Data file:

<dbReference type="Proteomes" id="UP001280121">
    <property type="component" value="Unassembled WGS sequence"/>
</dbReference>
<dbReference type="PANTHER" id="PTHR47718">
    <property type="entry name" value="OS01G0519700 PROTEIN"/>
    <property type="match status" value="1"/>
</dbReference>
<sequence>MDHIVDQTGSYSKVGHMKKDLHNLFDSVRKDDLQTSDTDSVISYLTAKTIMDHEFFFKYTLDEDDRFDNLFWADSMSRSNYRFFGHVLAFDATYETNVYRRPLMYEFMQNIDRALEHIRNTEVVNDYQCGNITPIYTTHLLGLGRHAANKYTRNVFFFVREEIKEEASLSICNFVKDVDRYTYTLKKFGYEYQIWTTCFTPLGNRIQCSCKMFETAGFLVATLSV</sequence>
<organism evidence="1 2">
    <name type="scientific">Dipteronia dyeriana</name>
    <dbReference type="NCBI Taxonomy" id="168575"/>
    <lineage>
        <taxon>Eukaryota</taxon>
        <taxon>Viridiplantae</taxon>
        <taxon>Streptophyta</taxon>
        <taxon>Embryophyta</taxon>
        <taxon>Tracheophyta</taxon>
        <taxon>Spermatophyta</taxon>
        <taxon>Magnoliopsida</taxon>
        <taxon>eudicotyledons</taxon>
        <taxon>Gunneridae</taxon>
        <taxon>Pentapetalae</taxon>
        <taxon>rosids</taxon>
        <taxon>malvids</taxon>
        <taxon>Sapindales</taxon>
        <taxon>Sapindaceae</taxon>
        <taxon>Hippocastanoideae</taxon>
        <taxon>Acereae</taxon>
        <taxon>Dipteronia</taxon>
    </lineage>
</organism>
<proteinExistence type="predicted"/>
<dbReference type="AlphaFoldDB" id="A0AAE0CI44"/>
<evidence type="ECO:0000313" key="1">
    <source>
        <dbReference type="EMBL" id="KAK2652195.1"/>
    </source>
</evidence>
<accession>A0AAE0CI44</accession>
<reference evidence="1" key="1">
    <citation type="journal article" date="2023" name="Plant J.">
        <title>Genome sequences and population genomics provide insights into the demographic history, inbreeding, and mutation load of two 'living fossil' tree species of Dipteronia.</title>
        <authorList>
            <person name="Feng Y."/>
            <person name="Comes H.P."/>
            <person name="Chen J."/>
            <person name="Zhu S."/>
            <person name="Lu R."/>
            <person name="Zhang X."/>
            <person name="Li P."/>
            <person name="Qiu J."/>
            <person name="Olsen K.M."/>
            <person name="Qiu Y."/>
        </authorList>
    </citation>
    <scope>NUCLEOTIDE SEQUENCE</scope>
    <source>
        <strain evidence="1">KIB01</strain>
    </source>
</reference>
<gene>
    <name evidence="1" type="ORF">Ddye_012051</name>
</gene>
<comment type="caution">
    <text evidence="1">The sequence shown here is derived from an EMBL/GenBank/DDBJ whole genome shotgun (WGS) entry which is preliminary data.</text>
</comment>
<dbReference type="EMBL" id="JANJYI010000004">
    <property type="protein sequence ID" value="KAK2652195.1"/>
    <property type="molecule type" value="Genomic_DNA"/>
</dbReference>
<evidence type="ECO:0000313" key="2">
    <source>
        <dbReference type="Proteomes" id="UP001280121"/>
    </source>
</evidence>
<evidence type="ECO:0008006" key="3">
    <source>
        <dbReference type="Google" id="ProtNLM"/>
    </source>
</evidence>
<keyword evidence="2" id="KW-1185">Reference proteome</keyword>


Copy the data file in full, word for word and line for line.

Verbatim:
<dbReference type="Proteomes" id="UP001280121">
    <property type="component" value="Unassembled WGS sequence"/>
</dbReference>
<dbReference type="PANTHER" id="PTHR47718">
    <property type="entry name" value="OS01G0519700 PROTEIN"/>
    <property type="match status" value="1"/>
</dbReference>
<sequence>MDHIVDQTGSYSKVGHMKKDLHNLFDSVRKDDLQTSDTDSVISYLTAKTIMDHEFFFKYTLDEDDRFDNLFWADSMSRSNYRFFGHVLAFDATYETNVYRRPLMYEFMQNIDRALEHIRNTEVVNDYQCGNITPIYTTHLLGLGRHAANKYTRNVFFFVREEIKEEASLSICNFVKDVDRYTYTLKKFGYEYQIWTTCFTPLGNRIQCSCKMFETAGFLVATLSV</sequence>
<organism evidence="1 2">
    <name type="scientific">Dipteronia dyeriana</name>
    <dbReference type="NCBI Taxonomy" id="168575"/>
    <lineage>
        <taxon>Eukaryota</taxon>
        <taxon>Viridiplantae</taxon>
        <taxon>Streptophyta</taxon>
        <taxon>Embryophyta</taxon>
        <taxon>Tracheophyta</taxon>
        <taxon>Spermatophyta</taxon>
        <taxon>Magnoliopsida</taxon>
        <taxon>eudicotyledons</taxon>
        <taxon>Gunneridae</taxon>
        <taxon>Pentapetalae</taxon>
        <taxon>rosids</taxon>
        <taxon>malvids</taxon>
        <taxon>Sapindales</taxon>
        <taxon>Sapindaceae</taxon>
        <taxon>Hippocastanoideae</taxon>
        <taxon>Acereae</taxon>
        <taxon>Dipteronia</taxon>
    </lineage>
</organism>
<proteinExistence type="predicted"/>
<dbReference type="AlphaFoldDB" id="A0AAE0CI44"/>
<evidence type="ECO:0000313" key="1">
    <source>
        <dbReference type="EMBL" id="KAK2652195.1"/>
    </source>
</evidence>
<accession>A0AAE0CI44</accession>
<reference evidence="1" key="1">
    <citation type="journal article" date="2023" name="Plant J.">
        <title>Genome sequences and population genomics provide insights into the demographic history, inbreeding, and mutation load of two 'living fossil' tree species of Dipteronia.</title>
        <authorList>
            <person name="Feng Y."/>
            <person name="Comes H.P."/>
            <person name="Chen J."/>
            <person name="Zhu S."/>
            <person name="Lu R."/>
            <person name="Zhang X."/>
            <person name="Li P."/>
            <person name="Qiu J."/>
            <person name="Olsen K.M."/>
            <person name="Qiu Y."/>
        </authorList>
    </citation>
    <scope>NUCLEOTIDE SEQUENCE</scope>
    <source>
        <strain evidence="1">KIB01</strain>
    </source>
</reference>
<gene>
    <name evidence="1" type="ORF">Ddye_012051</name>
</gene>
<comment type="caution">
    <text evidence="1">The sequence shown here is derived from an EMBL/GenBank/DDBJ whole genome shotgun (WGS) entry which is preliminary data.</text>
</comment>
<dbReference type="EMBL" id="JANJYI010000004">
    <property type="protein sequence ID" value="KAK2652195.1"/>
    <property type="molecule type" value="Genomic_DNA"/>
</dbReference>
<evidence type="ECO:0000313" key="2">
    <source>
        <dbReference type="Proteomes" id="UP001280121"/>
    </source>
</evidence>
<evidence type="ECO:0008006" key="3">
    <source>
        <dbReference type="Google" id="ProtNLM"/>
    </source>
</evidence>
<keyword evidence="2" id="KW-1185">Reference proteome</keyword>